To start with, I left my handbag on the plane - with my phone and purse safely tucked away inside it. And while I said I wasn't going to mention MS through the preparations and wedding itself, I feel I sort have to here.
Reason being, I think MS is to blame! Honestly, there's a thing out there that MS people call 'brain fog' and I completely 100% believe that it is 'brain fog' that has me forgetting stuff and leaving things behind me.

Once I discovered the loss I missed a heart beat, followed by a mad dash to an airport telephone where a lady on the end said she could do nothing to help me - typical. The woman at the easyjet desk was even less helpful, with her aggressive 'arms across the chest' stance and withering look.
So, once I realised there was nothing I could do, I accepted my fate and rounded up the rest of the posse to catch the train.

A year ago this sort of fiasco would have had me reduced to a blubbering mess, frustrated at my inability to look after myself. This year, I have a new approach. I couldn't fix it and the withering lady wouldn't help, so I got on with it, not a tear to be seen. My late grandmother used to say, 'Don't cry over what money can buy' - and never before have I taken her advice so literally.

The weekend was just about to start .... and those stories will be posted later, promise.

Thursday, 4 February 2010

Off to London town

Tomorrow is day one of my hen weekend .... and I can't wait. As I've said before, I have an amazing crowd of friends who are brilliant every day but I know they're pushing the boat out for me this weekend and that means SO much.

There's 19 of us in total hitting London town - I know little about what's happening because my bridesmaids (and my chief in particular - she knows who she is!) have kept it all under wraps which makes it all the more special!!

They've also taken the 'stupid feet' into consideration so hopefully I'll be able to enjoy everything without much problem. To be honest I'm going to try and completely forget about MS for a while - not just this weekend but for the next two months, through my wedding day and honeymoon - and hope that it doesn't make me remember.

Wish me luck :)

Saturday, 30 January 2010

Keeping fit ... and rest too!

So, aside from everything MS related, my life is pretty hectic at the minute. Our wedding is less than five weeks away and while the majority of the organising is finished, there's still 'stuff' to be done!

As I write my intended is partying in Barcelona with a bevvy of his mates and I'm taking the chance to catch up on some rest and take it easy. It's no surprise to find that I'm holed up at my parents ... no better place to chill out.

But on a serious note, rest is something I have to take seriously. Fatigue is a symptom of MS that raises its head when you least expect, or need, it. With my own hen weekend starting on Friday and the honeymoon just over six weeks away I want to be in the best possible shape so that I can enjoy everything wedding related - and the big day itself of course :)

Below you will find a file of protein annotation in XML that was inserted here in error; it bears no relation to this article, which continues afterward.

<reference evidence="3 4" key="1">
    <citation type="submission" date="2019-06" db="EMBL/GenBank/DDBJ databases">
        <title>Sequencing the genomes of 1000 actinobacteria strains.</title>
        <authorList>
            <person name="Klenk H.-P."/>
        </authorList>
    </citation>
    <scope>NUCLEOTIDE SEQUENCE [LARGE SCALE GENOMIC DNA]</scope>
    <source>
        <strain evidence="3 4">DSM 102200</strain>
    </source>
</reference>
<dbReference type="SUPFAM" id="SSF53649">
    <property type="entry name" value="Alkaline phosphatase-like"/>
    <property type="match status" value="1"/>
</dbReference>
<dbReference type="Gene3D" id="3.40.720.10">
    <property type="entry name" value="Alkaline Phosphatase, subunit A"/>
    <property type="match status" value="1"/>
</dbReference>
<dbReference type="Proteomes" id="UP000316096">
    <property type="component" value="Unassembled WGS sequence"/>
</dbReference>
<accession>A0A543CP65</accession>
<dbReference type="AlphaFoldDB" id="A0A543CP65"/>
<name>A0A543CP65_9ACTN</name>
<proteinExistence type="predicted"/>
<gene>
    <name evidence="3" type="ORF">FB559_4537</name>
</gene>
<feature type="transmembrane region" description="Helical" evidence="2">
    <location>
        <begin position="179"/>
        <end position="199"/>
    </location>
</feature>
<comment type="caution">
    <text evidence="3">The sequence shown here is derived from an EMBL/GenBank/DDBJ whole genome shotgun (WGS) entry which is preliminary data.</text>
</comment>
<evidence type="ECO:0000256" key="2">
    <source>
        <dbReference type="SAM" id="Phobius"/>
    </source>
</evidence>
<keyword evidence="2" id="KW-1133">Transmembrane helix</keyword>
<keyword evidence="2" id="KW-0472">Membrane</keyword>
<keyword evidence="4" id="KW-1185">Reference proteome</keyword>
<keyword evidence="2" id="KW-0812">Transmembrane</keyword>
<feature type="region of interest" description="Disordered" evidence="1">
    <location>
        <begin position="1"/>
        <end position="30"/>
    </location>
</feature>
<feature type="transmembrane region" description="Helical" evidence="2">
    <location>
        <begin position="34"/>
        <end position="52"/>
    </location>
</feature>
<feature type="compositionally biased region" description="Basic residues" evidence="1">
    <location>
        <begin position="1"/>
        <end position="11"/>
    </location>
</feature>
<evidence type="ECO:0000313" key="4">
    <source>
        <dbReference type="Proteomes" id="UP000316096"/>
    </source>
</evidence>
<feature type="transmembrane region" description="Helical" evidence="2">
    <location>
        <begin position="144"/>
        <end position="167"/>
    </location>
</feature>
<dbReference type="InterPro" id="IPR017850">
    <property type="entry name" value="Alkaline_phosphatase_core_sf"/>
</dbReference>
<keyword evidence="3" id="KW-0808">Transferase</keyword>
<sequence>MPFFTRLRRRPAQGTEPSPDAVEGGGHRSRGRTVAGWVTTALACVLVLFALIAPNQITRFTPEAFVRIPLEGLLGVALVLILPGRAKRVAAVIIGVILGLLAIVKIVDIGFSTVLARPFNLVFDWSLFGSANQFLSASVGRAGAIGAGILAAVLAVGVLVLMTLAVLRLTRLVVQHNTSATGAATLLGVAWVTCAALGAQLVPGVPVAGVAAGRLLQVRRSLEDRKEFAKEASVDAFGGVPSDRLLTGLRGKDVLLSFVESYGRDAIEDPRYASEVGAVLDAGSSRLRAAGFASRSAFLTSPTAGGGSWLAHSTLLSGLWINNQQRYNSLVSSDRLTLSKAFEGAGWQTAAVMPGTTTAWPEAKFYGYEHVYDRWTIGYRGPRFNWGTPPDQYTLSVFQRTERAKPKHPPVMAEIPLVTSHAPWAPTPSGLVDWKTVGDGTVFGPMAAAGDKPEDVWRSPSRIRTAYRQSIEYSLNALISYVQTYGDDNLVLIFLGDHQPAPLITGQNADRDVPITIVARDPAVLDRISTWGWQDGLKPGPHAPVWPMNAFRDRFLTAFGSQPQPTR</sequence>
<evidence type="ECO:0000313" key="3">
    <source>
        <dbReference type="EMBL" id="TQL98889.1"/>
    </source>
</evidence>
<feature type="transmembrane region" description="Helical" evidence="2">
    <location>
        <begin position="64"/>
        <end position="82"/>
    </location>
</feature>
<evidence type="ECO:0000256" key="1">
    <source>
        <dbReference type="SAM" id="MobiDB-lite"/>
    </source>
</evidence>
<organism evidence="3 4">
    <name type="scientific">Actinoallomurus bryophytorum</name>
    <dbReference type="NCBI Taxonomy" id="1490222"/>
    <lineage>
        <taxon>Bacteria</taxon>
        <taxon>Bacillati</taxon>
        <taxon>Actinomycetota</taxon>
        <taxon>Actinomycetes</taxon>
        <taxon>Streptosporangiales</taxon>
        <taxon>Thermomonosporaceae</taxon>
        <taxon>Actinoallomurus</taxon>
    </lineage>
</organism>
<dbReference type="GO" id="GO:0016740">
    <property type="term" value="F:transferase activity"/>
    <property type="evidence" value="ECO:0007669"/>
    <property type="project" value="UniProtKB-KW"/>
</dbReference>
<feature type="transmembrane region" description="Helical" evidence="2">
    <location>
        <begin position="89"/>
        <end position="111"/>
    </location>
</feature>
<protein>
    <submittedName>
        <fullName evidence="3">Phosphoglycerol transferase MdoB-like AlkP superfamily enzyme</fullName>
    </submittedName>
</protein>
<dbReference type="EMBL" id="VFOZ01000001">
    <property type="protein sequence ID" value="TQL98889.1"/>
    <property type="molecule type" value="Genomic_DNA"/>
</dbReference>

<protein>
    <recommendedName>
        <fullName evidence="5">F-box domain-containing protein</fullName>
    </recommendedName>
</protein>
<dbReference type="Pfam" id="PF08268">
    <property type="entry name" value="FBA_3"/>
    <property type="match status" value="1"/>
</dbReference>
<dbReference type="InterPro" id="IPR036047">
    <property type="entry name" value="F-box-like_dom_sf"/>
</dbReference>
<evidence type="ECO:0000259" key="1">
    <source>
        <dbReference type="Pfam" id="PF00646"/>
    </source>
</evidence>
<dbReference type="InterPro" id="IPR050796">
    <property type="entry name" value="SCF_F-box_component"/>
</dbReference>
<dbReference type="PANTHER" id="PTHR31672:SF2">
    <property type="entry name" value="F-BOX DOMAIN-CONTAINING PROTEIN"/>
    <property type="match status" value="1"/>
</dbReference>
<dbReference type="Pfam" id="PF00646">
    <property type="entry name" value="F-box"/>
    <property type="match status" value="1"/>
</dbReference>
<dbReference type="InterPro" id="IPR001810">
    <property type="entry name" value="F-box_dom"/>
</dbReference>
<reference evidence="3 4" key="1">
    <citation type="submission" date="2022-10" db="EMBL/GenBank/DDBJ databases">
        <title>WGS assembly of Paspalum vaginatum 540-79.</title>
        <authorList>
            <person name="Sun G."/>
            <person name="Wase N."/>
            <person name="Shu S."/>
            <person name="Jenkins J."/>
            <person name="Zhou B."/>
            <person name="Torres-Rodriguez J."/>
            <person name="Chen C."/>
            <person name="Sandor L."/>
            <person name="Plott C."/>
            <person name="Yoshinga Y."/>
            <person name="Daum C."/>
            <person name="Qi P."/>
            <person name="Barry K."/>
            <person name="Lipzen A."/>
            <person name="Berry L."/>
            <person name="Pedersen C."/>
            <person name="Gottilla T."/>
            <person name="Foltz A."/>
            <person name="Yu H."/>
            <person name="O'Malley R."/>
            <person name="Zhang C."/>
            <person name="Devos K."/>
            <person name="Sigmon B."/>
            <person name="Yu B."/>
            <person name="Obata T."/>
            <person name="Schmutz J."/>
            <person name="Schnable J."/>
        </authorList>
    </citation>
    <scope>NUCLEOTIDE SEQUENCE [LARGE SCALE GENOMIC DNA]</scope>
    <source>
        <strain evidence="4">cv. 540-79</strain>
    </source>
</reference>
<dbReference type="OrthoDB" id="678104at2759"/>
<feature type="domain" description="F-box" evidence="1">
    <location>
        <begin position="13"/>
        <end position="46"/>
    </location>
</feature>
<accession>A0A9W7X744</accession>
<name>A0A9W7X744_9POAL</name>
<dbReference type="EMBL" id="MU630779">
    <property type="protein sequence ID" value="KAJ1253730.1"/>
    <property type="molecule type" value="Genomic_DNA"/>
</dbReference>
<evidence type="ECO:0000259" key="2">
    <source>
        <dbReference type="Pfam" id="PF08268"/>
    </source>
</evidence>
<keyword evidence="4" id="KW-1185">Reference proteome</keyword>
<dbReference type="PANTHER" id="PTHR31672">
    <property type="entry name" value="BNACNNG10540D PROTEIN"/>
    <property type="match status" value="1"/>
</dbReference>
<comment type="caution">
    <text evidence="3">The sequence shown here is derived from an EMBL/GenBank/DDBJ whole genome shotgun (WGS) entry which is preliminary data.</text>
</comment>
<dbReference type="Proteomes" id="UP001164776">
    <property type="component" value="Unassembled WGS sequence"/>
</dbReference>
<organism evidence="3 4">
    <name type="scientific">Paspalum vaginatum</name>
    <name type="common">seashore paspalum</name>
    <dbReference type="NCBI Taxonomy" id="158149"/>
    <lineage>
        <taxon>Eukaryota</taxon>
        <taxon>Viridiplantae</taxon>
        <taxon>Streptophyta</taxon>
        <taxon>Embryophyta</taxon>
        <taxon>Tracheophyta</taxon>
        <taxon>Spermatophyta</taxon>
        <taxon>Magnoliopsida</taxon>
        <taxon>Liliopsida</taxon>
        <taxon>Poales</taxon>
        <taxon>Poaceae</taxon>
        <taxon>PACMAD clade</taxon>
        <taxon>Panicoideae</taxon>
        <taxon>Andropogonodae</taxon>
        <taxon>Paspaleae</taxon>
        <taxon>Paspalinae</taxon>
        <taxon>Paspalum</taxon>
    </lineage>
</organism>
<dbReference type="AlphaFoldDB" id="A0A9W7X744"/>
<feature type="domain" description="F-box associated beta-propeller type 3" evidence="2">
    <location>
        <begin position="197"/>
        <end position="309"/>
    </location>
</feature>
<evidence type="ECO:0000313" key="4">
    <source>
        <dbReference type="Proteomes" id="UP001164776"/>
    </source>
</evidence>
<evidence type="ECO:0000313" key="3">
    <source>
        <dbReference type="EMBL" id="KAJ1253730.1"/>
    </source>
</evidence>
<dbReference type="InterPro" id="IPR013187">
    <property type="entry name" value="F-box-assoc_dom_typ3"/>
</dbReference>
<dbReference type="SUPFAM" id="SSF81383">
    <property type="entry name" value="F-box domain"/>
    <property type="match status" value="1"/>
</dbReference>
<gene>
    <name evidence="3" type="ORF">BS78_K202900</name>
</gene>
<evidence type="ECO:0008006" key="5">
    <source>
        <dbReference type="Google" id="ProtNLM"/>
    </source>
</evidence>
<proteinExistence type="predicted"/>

Thankfully, my feet are almost back to 100%. I have no difficulty walking at the minute and aside from some sensitivity they're behaving okay. I'm also going part-time at work on Monday which will be a real help in keeping any tiredness at bay.

I've also started working out at a gym. My instructor has helped devise a plan that allows me to keep off my feet for the majority of my 40 minute workout and I'm actually really enjoying the process. It's true that keeping fit is something everybody needs to consider in order to keep healthy but with MS playing a role in my life now, it's something I've decided to prioritise. After all, if I look after my body the best I can when it's well, there's a chance that I'll be better placed to keep on top of the MS in the long-term too.

Monday, 25 January 2010

Not so scary MS guy

So, today was the all-important MS specialist appointment. I was a bit anxious this morning, couldn't really eat (that'll help the diet!), felt on edge etc etc. For some unknown reason I had Mr MS guy boxed away in the scary corner, someone to be feared - but I shouldn't have worried. Yes, he was to-the-point and precise but his straightforward approach was exactly what I wanted - no bullsh**!

Again, there wasn't much more to add to what we already knew. But before we start looking at the drug options I have to have a lumbar puncture done - that's that horrible procedure where they stick a needle into my spinal cord and remove some fluid. That fluid will hold the definite, definite information they need to allow me to go a waiting list for the medication.

It's not something I'm looking forward to, but I understand the need too. Basically the drugs cost money - and whether we like it or not, money makes the world go round - so before they start anyone on them they have to be double sure that there's a need. Thankfully the puncture won't be done until after the wedding - which is now just over five weeks away - eek!

On that note, some of my family and friends took me out for dinner at the weekend, sort of a pre-hen hen do! Was great fun and I wore heels for the first time in twelve weeks - and while my feet burned just a tad, they were bearable - proof that the 'stupid feet' are getting better. Made me nice and tall again too - I've missed height :)

Thursday, 21 January 2010

Positive thinking is key